Feeding Horses on Box Rest
The need to put a horse on box rest for recovery or repair usually occurs with very little notice and needs to take immediate effect. This has many repercussions for the horse’s health and welfare and the following factors need to be considered when box rest has been advised.
Coping with Sudden Diet Change Due to Box Rest
Changes to a horse’s diet should normally be made gradually. When box rest is required, it is usually the case that the greatest risk to the horse’s health is feeding too much or the wrong type of feed. Therefore, reducing or removing cereal-based feeds from the diet straight away and increasing the amount of fibre that is fed is very important.
To ease this sudden change, using a live yeast and prebiotic supplement such as Dengie Digestive Health Plus is recommended. This helps to stimulate the good bugs and bacteria in the gut and help them deal with the change of diet more efficiently.
The Issue Of Immobility
Immobility due to box rest is not good for digestive health or for the health of the lymphatic system. Moving around aids the removal of gas from the digestive system and encourages bowel movement. As a horse at rest is sedentary, it increases the risk of problems such as . It is important to feed plenty of fibre to promote healthy, normal gut function. Unless the horse is overweight, ad lib forage is ideal.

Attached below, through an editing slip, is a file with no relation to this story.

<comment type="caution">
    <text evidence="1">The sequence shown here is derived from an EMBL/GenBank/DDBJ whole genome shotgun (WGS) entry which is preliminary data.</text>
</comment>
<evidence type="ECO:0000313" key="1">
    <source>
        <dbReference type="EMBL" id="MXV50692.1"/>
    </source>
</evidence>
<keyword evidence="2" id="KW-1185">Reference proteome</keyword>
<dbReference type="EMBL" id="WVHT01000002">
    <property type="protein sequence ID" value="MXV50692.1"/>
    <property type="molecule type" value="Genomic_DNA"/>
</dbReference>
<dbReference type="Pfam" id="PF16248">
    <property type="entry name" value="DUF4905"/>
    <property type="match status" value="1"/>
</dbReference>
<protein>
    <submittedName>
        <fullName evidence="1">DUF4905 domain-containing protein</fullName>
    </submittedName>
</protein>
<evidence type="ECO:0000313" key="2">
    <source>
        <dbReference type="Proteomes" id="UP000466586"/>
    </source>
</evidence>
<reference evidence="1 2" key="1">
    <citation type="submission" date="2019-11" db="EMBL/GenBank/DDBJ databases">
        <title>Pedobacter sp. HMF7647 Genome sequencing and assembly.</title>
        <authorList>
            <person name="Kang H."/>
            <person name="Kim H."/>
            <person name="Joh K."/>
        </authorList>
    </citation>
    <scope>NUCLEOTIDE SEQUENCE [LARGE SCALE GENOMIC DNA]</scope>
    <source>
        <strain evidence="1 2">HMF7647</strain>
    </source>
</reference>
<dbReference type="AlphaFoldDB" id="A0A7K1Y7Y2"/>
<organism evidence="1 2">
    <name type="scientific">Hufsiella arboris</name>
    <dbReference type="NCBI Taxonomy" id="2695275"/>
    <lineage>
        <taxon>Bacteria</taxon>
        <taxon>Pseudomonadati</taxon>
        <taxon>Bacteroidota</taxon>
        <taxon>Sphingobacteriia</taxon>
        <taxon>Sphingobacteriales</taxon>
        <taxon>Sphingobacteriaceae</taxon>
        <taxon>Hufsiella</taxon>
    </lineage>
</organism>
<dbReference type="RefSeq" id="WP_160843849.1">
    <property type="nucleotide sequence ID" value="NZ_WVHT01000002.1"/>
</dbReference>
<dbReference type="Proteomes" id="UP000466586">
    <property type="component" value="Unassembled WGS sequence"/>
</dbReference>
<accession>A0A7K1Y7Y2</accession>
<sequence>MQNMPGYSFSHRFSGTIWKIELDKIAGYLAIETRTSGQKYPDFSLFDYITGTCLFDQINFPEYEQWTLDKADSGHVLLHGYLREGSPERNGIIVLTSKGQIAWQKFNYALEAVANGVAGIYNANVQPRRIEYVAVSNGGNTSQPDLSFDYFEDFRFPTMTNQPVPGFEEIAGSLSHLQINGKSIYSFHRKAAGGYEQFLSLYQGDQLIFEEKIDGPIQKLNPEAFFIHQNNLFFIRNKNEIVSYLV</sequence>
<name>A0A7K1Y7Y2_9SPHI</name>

The lymphatic system filters waste material from cells and relies on muscle contraction, arterial pulse and peristalsis (movement of the gut) to achieve this. The horse has a high number of lymph nodes compared to humans for example, which slow the movement of lymph. Half of all the horse’s lymph nodes are found in the gut and work best when there is plenty of food trickling through the gut to stimulate peristalsis. A horse on box rest that is not eating very much can experience lymph accumulation. This can result in filled legs and other concerns.
Box Rest Is Stressful
Any change to a horse’s usual routine can cause stress, but box rest can be particularly stressful for horses that are not used to being stabled. This can result in a lack of appetite which may cause weight loss and problems such as colic. Providing lots of different types of fibre whilst the horse is at rest should encourage the horse to exhibit more of their natural browsing behaviour, thereby helping to ensure they consume enough fibre to keep the gut working normally.
Which Forage is Best for my Horse at Rest?
Grass is much more digestible than conserved forages like hay and haylage. When a horse is taken off grass and suddenly given a conserved forage, which is common on box rest, the level of indigestible fibre they are consuming increases. In some cases, horses at rest don’t cope with this very well and lose weight as they simply can’t get as much nutrition from the hay/haylage as they can from grass. This is a common problem in older horses and poorer doers.